Silver continued, “I hope the NBA community will take this opportunity to reflect on what this amazing game means to people everywhere and the values ​​of equality, respect and inclusion that it strives to represent. Regardless of position, power or intent, we all need to recognize the devastating impact And harmful language and insensitive behavior are racist and degrading. On behalf of the entire NBA, I apologize to all affected by the misconduct outlined in the investigators’ report. We must do better.”

The $10 million fine is the maximum allowed by the NBA, and the money will be donated to organizations “that address issues of race and gender in and out of the workplace.”

During his suspension, Sarver cannot:

  • “Be present at any NBA or WNBA team facility, including any office, arena, or training facility.”

  • “Attend or participate in any NBA or WNBA event or activity, including games, practices, or business partner activity.”

  • Represent Suns or Mercury in any public or private capacity.

  • “You have any involvement in the business or basketball operations of Suns or Mercury.”

  • “Have any involvement in the business, governance, or activities of the NBA or WNBA, including attending or participating in meetings of the board of directors of any league (and associated board committees).”

Sarver must also complete a training program focused on respect and appropriate behavior in the workplace.

Suns and Mercury must also meet a series of workplace improvement requirements set forth and monitored by the NBA. These requirements include:

  • “Retain an outside firm to evaluate and make recommendations regarding workplace training programs, policies and procedures, and hiring and compensation practices—with a focus on promoting a diverse, inclusive, and respectful workplace.”

  • Conduct regular, anonymous surveys about workplace culture and respond to survey results with specific action plans.

  • “Inform the league immediately of any cases or allegations of significant misconduct by any employee.”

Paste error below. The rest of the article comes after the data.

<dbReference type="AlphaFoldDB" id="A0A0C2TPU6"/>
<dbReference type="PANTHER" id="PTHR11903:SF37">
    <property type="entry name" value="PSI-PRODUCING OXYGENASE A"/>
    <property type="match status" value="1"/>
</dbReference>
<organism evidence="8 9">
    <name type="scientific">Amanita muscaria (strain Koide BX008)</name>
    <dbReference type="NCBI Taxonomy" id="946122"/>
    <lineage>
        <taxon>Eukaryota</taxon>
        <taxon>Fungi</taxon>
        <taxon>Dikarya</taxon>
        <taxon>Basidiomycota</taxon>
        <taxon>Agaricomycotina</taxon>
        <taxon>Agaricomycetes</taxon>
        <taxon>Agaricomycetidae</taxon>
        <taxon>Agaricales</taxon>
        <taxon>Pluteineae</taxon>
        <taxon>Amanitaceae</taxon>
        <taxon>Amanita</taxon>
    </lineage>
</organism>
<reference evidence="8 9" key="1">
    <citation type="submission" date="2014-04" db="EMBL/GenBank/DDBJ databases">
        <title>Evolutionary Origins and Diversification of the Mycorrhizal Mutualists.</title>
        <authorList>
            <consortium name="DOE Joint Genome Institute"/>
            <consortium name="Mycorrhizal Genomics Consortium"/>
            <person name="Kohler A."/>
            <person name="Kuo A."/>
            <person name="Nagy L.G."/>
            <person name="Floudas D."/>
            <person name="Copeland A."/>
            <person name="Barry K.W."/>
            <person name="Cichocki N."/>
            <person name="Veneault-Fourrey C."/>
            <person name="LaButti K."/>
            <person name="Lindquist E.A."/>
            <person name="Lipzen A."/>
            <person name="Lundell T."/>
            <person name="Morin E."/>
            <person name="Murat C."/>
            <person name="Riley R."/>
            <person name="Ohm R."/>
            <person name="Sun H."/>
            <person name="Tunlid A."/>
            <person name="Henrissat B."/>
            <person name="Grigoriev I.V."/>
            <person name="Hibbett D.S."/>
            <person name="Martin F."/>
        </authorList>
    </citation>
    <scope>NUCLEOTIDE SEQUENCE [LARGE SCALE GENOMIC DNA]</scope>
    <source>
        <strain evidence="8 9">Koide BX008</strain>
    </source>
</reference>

• For a period of three years, the league shall be provided with periodic reports regarding the steps taken by the organization to meet these requirements.

  • “Follow league guidance to address/improve workplace problems if/as they arise.”

In interviews with Wachtell’s attorney Lipton, some of which were conducted in person, by phone and via video conference, Suns employees confirmed a range of allegations published in an ESPN story in November, providing others and submitting documents, including emails.

The investigation also established cases of “workplace misconduct involving Suns employees that were not directly related to Sarver and the lack of appropriate regulatory policies and controls.” It found cases of “racial insensitivity, abuse of female employees, inappropriate comments related to gender or sexual orientation, and disrespectful communications.”

It also found that the team’s HR department was “historically ineffective and unreliable for employees who have been subjected to inappropriate workplace actions.”

The league investigation was the third of its kind to center around a team owner since Adam Silver became the NBA commissioner in 2014 – with all three cases led by Wachtel-Lipton.

ESPN’s Adrian Wojnarowski contributed to this report